The headline figures for Apple's (NASDAQ:AAPL) fiscal first quarter were impressive. iPhone revenue rose 8% year over year to $56 billion, helping drive the company's total top line to a record $91.8 billion -- a figure that both crushed analysts' average estimate and exceeded the high end of management's guidance range for the metric. Earnings per share also reached a record high, coming in at nearly $5 per share.

Of course, there's more for investors to digest in Apple's latest quarterly update than the company's better-than-expected top and bottom line. As investors look for more insight into the tech company's business, a great place to turn to is Apple's fiscal first-quarter earnings call. During the call, management discussed a range of important topics, three of which are highlighted here.

Six iPhone 11 devices being splashed by water

iPhone 11. Image source: Apple.

The iPhone 11 is a hit

While investors expected improving sales trends for Apple's iPhone during fiscal Q1, the extent of the improvement was surprising. Total iPhone revenue in the first three quarters of fiscal 2019 was down 15% year over year. Even in fiscal Q4, iPhone revenue was still declining significantly, sliding 9% year over year during the period.

But in the first quarter of fiscal 2019, iPhone revenue swung from a decline to 8% growth. This growth, Apple CEO Tim Cook said, was essentially fueled entirely by its newest iPhones.

"iPhone 11 was our top selling model every week during the December quarter, and the three new models [iPhone 11, 11 Pro, and 11 Pro Max] were our three most popular iPhones," said Apple CEO Tim Cook.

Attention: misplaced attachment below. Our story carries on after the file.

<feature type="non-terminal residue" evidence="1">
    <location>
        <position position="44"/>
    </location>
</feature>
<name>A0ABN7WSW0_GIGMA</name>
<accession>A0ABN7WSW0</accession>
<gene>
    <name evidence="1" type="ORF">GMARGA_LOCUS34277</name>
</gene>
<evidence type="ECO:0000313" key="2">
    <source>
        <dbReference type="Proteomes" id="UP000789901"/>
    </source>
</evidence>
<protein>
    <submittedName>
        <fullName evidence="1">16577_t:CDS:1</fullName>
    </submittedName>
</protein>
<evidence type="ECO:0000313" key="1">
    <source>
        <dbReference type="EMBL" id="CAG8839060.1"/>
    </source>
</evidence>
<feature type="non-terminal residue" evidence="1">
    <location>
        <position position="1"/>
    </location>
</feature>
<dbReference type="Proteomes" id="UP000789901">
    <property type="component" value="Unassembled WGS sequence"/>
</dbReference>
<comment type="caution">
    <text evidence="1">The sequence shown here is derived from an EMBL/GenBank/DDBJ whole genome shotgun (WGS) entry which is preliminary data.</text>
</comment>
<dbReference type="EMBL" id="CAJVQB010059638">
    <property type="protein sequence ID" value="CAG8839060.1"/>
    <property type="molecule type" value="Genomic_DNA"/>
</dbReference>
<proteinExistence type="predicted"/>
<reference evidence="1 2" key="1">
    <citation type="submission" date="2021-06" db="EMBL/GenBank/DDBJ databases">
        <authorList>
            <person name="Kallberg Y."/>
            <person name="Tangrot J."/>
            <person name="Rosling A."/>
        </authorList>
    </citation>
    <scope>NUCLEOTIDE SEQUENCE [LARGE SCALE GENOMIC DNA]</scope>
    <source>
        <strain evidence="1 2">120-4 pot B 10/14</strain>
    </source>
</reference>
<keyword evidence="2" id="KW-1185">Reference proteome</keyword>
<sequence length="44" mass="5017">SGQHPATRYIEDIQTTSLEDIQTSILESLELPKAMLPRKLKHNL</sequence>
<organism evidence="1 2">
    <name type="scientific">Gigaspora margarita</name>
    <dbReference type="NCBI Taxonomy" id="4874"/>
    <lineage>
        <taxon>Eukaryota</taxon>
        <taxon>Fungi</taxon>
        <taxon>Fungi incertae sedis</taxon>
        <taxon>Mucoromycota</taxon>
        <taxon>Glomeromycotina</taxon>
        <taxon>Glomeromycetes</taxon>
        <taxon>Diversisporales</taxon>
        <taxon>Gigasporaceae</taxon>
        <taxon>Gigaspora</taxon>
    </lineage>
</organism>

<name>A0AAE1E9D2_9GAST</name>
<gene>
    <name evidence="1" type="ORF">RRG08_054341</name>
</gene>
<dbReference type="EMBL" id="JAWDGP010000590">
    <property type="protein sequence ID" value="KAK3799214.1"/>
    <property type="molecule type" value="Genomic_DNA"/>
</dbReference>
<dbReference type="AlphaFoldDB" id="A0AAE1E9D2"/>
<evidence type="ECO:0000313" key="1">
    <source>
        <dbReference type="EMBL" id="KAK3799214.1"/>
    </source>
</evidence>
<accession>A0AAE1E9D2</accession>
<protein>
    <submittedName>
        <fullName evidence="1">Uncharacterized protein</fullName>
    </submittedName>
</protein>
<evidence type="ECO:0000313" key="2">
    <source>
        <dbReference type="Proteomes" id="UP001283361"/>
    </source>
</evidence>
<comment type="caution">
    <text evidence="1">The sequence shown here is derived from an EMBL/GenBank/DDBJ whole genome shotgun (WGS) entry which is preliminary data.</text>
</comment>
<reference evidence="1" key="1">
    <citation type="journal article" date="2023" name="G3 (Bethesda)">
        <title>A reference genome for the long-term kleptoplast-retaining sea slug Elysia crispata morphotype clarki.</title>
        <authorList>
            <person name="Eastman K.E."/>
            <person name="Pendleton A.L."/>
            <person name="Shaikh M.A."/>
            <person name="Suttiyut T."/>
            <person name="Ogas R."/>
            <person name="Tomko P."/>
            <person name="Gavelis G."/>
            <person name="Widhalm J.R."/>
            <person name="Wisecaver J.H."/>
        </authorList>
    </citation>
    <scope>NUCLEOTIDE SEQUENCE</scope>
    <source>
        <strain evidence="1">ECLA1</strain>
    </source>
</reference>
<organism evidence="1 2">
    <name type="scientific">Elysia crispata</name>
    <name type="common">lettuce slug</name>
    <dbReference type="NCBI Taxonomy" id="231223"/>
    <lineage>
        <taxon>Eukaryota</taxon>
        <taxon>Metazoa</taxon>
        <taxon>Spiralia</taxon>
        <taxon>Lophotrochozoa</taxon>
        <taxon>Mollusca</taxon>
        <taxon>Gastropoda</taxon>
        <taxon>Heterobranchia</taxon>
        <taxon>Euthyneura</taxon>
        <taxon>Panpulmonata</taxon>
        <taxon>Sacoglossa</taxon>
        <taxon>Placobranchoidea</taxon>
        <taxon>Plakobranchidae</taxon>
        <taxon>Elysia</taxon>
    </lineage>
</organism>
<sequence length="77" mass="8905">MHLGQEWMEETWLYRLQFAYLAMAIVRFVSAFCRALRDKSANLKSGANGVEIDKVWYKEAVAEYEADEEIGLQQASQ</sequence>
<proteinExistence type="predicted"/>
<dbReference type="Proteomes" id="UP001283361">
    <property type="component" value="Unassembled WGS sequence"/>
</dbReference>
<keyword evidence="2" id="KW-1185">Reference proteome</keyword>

Wearables remains a key catalyst

Another segment worth a closer look is wearables, home, and accessories. More specifically, investors should look for insight into how Apple's wearables business, which is buried in this segment, is performing.

The overall wearables, home, and accessories segment saw revenue increase 37% year over year to $10 billion. But wearables, or sales of Apple Watch, AirPods, and Beats products, remained the segment's primary driver.

"If you look at ... wearables as a category within the Wearables, Home and Accessories revenue, wearables grew 44%" year over year, Cook said.

Also worth noting, Cook said the Apple Watch continues to draw new customers to the product lineup, with 75% of sales representing first-time customer purchases of the smartwatch.

How the coronavirus is affecting Apple

Finally, investors should take note of what management said about the coronavirus.

The company clearly thinks the outbreak in China could impact its results. "[W]e have a wider-than-usual revenue range for the second quarter due to the greater uncertainty," Cook said.

Apple guided for fiscal second-quarter revenue to be between $63 billion and $67 billion. That compares with revenue of $58 billion in the second quarter of fiscal 2019.

Of course, it's not surprising that Apple is planning for a potential impact from the virus. Not only is the tech giant dependent on some suppliers in the market, but a meaningful portion of sales come from its Greater China region. In fiscal Q1, for instance, the region represented 7% of sales.

Cook said the company is keeping an eye on the developing situation.

"We're also working very closely with our team and our partners in the affected areas, and we have limited travel to business-critical situations as of last week," he explained. "The situation is emerging, and we're still gathering lots of data points and monitoring it very closely."